• Possibly the most famous fictional reference to Paddington comes from Michael Bond's Paddington Bear books. The title character is named after the station.
  • In the BBC mini-series of John le Carré's Smiley's People, the General lives off Westbourne Terrace, and Smiley later visits, with scenes also filmed around Paddington Station and Craven Terrace.
  • In the Sherlock Holmes short story The Stockbroker's Clerk, Dr. Watson mentioned that he purchased a practice in the Paddington district.

Michael Bond is a british childrens author. ... Paddington Station-Bronze of Paddington Bear Paddington Bear is a fictional character in childrens literature. ... John le Carr̩ is the pseudonym of David John Moore Cornwell (born October 19, 1931 in Poole, Dorset, England), an English writer of espionage novels. ... For the article by Neal Stephenson, see Smileys people. ... Map showing the railways on the fictional Island of Sodor (click to enlarge). ... The Reverend W. V. Awdry OBE (15 June 1911 Р21 March 1997) was a clergyman, railway enthusiast and childrens author, best known as the creator of Thomas the Tank Engine. ... Duck the Great Western Engine as portrayed in the TV series. ... A portrait of Sherlock Holmes by Sidney Paget from the Strand Magazine, 1891 Sherlock Holmes is a fictional detective of the late 19th and early 20th centuries, who first appeared in publication in 1887. ...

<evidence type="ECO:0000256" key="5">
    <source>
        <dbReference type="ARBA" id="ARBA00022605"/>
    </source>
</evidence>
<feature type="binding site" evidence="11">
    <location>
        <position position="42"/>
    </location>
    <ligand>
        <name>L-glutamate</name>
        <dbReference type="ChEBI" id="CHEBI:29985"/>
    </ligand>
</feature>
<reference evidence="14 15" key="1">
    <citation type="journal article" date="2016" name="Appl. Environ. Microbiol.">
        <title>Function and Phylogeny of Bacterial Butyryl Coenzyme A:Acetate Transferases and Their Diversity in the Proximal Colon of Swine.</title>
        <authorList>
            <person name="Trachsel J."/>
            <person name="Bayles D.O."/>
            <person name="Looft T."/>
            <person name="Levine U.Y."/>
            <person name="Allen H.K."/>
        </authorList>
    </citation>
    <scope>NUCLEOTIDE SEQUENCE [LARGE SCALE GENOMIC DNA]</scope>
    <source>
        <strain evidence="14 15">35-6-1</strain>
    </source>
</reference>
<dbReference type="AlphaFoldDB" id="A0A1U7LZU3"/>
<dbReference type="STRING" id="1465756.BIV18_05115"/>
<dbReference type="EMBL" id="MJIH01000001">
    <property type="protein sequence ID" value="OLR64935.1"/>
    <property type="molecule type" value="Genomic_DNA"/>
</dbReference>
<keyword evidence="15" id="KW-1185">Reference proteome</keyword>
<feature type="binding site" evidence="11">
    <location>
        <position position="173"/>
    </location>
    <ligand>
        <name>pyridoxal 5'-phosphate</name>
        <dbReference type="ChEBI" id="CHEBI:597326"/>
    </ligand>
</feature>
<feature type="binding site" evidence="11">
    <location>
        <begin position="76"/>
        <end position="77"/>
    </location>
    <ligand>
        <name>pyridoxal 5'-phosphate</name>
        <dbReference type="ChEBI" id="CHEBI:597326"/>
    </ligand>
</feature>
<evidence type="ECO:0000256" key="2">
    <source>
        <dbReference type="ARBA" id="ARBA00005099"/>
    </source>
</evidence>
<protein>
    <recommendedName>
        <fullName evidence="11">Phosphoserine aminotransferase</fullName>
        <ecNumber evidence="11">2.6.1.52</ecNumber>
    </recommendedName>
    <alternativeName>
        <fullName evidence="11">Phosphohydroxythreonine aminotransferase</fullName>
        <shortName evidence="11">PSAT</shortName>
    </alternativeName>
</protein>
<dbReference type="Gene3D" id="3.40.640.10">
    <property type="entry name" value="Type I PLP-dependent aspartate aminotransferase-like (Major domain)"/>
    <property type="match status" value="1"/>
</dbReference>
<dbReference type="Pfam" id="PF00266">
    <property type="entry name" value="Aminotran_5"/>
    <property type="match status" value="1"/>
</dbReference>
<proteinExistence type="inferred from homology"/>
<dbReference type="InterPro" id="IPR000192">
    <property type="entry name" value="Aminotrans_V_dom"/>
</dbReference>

Paddington station